When the Best Move Isn’t Optimal: Q-learning with Exploration

George H. John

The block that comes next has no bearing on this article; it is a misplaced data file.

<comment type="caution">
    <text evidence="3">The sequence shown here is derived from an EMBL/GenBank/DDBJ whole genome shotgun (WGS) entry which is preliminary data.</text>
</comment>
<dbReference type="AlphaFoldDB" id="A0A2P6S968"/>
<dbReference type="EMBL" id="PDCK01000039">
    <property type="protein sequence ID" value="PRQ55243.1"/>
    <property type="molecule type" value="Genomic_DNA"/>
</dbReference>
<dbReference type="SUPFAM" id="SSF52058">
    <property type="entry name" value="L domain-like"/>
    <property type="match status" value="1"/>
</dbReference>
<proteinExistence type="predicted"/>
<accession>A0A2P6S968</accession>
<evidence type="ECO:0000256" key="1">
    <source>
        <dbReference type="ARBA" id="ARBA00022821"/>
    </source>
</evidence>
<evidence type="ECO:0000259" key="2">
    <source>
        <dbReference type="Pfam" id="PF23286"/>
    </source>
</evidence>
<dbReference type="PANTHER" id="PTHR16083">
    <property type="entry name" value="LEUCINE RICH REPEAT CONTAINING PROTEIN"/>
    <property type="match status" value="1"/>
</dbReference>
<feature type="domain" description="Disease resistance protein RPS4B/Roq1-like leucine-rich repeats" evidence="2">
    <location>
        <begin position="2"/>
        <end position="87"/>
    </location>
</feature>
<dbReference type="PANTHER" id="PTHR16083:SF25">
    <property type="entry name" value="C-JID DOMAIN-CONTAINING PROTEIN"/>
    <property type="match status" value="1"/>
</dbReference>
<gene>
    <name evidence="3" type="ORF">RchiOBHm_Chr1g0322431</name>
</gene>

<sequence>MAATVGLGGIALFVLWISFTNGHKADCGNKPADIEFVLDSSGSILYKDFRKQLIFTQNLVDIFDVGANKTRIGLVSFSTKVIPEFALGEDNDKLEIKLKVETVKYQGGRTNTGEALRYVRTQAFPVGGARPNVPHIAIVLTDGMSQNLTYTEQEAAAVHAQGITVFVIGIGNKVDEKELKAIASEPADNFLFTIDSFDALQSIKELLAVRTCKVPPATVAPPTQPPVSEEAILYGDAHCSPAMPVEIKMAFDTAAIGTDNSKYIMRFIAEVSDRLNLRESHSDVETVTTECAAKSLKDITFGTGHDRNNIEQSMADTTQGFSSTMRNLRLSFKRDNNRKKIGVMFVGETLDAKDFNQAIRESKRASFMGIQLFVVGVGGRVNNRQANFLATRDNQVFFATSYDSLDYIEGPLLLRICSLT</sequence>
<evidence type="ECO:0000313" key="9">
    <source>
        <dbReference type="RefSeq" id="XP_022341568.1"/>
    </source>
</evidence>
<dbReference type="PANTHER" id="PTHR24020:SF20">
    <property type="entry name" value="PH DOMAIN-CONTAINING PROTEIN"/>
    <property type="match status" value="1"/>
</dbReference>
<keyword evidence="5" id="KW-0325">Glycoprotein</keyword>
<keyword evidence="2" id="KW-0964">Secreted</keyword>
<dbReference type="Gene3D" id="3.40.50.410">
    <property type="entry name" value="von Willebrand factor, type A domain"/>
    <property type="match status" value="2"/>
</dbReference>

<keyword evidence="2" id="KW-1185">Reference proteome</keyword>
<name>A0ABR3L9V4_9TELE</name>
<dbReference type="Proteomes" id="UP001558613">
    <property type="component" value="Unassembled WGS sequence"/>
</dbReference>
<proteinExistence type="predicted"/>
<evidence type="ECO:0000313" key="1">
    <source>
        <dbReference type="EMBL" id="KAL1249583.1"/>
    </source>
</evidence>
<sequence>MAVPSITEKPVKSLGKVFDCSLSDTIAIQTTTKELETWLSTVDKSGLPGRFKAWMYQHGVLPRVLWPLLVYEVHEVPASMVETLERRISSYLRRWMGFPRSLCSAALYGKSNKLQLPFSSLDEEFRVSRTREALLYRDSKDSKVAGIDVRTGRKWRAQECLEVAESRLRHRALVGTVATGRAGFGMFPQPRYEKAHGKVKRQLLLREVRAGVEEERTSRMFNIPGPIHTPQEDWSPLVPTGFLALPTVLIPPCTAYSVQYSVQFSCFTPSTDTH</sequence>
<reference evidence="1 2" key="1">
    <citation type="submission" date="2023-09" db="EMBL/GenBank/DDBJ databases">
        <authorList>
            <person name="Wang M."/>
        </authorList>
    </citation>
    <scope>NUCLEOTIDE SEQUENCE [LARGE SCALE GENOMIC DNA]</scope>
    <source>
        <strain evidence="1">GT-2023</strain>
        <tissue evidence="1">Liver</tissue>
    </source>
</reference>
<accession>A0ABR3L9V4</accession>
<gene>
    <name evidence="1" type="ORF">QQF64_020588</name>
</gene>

The most popular delayed reinforcement learning technique, Q-learning (Watkins 1989)) estimates the future reward expected from executing each action in every state. If these estimates are correct, then an agent can use them to select the action with maximal expected future reward in each state, and thus perform optimally. Watkins has proved that Q-learning produces an optimal policy (the function mapping states to actions) and that these estimates converge to the correct values given the optimal policy.

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